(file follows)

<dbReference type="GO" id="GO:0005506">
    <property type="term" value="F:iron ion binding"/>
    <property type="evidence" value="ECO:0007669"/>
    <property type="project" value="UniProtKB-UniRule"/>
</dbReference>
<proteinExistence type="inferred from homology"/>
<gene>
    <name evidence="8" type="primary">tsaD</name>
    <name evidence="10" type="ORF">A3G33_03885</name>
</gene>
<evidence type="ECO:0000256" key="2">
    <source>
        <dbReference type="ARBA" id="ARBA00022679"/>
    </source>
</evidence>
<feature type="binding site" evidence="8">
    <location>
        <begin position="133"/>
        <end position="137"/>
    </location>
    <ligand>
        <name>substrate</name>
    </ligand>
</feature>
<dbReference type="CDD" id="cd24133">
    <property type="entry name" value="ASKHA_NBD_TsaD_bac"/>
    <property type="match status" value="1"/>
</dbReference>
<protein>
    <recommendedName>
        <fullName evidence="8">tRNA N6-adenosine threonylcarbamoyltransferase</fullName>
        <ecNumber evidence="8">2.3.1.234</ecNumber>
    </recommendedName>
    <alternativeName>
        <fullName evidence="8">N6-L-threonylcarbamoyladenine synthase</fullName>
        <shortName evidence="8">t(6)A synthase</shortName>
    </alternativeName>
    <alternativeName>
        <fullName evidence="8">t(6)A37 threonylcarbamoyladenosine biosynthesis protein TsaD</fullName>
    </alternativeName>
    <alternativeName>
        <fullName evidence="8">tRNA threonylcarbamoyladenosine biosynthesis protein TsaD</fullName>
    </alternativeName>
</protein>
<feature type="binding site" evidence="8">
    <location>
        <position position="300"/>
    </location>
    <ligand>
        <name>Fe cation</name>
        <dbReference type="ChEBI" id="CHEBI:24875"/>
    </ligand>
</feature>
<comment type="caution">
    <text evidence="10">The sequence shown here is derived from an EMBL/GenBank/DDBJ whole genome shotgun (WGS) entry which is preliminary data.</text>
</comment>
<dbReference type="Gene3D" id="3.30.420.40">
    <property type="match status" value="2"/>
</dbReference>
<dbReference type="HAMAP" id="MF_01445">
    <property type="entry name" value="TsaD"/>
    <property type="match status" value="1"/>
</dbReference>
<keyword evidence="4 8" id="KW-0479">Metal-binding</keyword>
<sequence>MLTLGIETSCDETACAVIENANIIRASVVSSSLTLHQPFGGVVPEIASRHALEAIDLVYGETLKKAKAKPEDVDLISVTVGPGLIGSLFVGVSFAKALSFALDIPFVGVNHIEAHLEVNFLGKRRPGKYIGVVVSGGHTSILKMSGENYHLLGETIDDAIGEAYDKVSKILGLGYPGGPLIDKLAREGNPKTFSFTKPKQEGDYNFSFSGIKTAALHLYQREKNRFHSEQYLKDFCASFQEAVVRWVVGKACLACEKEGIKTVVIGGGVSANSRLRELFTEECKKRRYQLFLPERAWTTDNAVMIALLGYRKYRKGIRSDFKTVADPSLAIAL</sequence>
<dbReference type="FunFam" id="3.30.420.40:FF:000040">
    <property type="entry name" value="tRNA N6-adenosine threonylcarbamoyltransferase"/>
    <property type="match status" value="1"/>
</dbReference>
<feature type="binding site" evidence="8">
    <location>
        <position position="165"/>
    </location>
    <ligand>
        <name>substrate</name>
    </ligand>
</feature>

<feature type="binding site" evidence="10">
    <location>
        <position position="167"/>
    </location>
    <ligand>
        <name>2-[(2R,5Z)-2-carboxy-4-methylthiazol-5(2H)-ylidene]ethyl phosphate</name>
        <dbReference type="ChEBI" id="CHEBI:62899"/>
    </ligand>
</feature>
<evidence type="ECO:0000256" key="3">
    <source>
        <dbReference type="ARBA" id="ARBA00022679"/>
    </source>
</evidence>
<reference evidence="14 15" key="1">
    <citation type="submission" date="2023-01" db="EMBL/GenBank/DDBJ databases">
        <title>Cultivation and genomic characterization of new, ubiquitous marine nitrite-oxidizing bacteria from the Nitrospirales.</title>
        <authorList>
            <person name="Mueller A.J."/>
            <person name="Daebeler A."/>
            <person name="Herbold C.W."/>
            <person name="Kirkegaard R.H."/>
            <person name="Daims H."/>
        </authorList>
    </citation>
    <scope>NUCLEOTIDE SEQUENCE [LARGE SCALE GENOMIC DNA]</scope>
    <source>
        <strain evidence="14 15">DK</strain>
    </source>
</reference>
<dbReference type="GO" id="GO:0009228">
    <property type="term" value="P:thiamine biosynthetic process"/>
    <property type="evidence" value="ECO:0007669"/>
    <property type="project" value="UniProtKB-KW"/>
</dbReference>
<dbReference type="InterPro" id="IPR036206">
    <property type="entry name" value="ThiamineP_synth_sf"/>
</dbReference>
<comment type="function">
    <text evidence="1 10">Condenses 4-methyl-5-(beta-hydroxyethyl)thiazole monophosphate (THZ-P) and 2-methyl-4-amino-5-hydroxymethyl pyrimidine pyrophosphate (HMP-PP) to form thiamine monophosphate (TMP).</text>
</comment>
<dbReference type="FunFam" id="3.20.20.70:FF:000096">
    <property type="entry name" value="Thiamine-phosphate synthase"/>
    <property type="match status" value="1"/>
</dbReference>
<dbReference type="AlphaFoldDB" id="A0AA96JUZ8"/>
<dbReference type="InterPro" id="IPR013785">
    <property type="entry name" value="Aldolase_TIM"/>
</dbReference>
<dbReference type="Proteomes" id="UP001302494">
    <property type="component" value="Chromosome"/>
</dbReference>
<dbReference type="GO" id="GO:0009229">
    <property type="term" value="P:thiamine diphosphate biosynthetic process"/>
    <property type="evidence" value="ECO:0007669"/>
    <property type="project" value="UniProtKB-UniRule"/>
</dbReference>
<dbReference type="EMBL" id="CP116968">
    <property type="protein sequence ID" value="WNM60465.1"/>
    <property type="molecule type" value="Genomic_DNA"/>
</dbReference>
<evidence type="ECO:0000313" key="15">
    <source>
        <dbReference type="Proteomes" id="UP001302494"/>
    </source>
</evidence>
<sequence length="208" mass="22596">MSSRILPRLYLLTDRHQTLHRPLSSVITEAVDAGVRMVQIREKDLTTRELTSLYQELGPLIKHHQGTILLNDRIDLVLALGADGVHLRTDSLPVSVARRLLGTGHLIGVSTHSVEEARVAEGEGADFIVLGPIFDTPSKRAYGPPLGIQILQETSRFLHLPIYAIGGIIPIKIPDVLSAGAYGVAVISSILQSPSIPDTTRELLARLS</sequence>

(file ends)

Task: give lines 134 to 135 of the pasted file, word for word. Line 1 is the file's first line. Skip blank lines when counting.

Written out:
</dbReference>
<dbReference type="EMBL" id="CP116968">